Javelle water

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Javelle water

Javelle water or Javel water (both: zhəvĕlˈ), Fr. eau de Javelle, aqueous solution of sodium or potassium hypochlorite. It was originally made near the French town of Javelle (now part of Paris) and was the first chemical bleach, a use first demonstrated by C. L. Berthollet in 1785. It was produced by passing chlorine gas through a water solution of potash (potassium carbonate). After the invention of bleaching powder Javelle water was sometimes produced by reacting the bleaching powder with potash or soda ash (sodium carbonate). Now usually sodium hypochlorite solution, it is used in bleaching and as a disinfectant.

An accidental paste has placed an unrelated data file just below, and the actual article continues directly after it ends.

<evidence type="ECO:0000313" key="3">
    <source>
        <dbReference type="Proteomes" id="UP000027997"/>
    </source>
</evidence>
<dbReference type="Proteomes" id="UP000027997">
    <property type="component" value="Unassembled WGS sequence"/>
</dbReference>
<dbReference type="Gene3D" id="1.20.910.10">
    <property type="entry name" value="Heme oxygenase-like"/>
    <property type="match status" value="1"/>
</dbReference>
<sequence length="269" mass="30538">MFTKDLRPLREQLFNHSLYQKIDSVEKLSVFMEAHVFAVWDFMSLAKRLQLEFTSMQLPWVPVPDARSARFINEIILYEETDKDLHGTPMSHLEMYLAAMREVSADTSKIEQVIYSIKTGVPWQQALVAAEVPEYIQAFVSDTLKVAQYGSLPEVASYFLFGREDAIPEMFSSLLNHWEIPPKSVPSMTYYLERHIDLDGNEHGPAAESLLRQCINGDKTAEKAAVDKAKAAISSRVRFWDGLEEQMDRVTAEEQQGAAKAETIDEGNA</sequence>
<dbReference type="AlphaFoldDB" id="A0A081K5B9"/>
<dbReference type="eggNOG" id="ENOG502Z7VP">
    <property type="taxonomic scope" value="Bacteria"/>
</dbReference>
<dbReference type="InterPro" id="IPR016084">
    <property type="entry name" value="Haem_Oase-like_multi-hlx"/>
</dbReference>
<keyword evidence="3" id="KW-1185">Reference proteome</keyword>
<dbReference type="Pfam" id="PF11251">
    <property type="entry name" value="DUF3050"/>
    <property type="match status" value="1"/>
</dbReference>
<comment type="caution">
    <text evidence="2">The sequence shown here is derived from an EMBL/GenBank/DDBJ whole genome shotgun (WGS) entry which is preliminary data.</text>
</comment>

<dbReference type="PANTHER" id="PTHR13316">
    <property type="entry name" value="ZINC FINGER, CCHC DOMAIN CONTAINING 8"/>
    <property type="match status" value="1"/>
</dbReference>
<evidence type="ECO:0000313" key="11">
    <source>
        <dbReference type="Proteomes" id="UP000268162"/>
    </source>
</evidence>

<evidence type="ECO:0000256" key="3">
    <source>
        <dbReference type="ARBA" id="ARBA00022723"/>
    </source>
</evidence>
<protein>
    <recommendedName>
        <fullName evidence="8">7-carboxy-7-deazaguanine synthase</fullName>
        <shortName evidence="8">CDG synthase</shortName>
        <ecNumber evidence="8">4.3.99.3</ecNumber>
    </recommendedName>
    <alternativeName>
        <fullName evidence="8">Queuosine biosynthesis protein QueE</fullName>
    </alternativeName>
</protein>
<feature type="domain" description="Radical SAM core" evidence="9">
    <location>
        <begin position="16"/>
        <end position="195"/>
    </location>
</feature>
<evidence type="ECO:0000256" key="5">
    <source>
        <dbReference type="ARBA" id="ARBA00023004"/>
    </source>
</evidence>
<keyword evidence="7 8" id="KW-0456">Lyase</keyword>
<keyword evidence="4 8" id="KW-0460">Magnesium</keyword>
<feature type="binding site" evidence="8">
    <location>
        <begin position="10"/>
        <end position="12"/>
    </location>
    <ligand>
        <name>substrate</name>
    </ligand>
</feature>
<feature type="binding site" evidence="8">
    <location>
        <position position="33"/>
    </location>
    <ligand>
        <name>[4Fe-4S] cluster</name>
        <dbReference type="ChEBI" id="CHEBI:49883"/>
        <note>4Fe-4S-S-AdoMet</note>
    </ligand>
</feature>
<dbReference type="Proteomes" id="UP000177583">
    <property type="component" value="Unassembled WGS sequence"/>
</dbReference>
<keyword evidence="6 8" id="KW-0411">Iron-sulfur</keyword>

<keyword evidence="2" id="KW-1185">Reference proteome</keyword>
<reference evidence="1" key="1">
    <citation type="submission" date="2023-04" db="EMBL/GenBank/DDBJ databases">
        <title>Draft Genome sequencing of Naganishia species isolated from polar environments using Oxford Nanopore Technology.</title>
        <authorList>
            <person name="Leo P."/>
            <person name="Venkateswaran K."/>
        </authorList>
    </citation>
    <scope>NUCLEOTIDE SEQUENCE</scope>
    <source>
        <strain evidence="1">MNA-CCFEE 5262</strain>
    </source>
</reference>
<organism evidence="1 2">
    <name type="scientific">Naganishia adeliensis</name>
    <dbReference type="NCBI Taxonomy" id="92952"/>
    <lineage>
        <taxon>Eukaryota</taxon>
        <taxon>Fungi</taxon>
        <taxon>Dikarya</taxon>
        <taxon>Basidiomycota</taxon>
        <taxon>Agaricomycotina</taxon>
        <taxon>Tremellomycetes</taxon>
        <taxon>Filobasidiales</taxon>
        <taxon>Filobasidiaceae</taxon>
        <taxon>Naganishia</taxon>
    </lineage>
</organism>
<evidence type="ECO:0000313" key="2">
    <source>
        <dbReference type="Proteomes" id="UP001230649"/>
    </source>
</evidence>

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The following article is from The Great Soviet Encyclopedia (1979). It might be outdated or ideologically biased.

Javelle Water


an aqueous solution of sodium hypochlorite, NaCIO, with an admixture of sodium chloride, NaCl. Javelle water has a bleaching effect.

The name “Javelle water” was originally applied in 1789 to the bleaching fluid made in a chemical works in the Paris suburb of Javelle; it was made by passing chlorine into a cold solution of potassium hydroxide or potassium carbonate:

2KOH + CI2 = 2KCIO + H2O


K2CO3 + CI2 = KCIO + KCI + CO2

In 1822 the French pharmacist A. J. Labarraque (1777–1850), by treating a sodium carbonate solution (Na2CO3) with chlorine, prepared a bleaching fluid (Labarraque’s solution) that completely replaced Javelle water and was less costly to prepare. In the course of time, the name “Javelle water” was transferred to Labarraque’s solution, which, along with chlorinated lime, is used extensively for bleaching in the paper and textile industries.

The Great Soviet Encyclopedia, 3rd Edition (1970-1979). © 2010 The Gale Group, Inc. All rights reserved.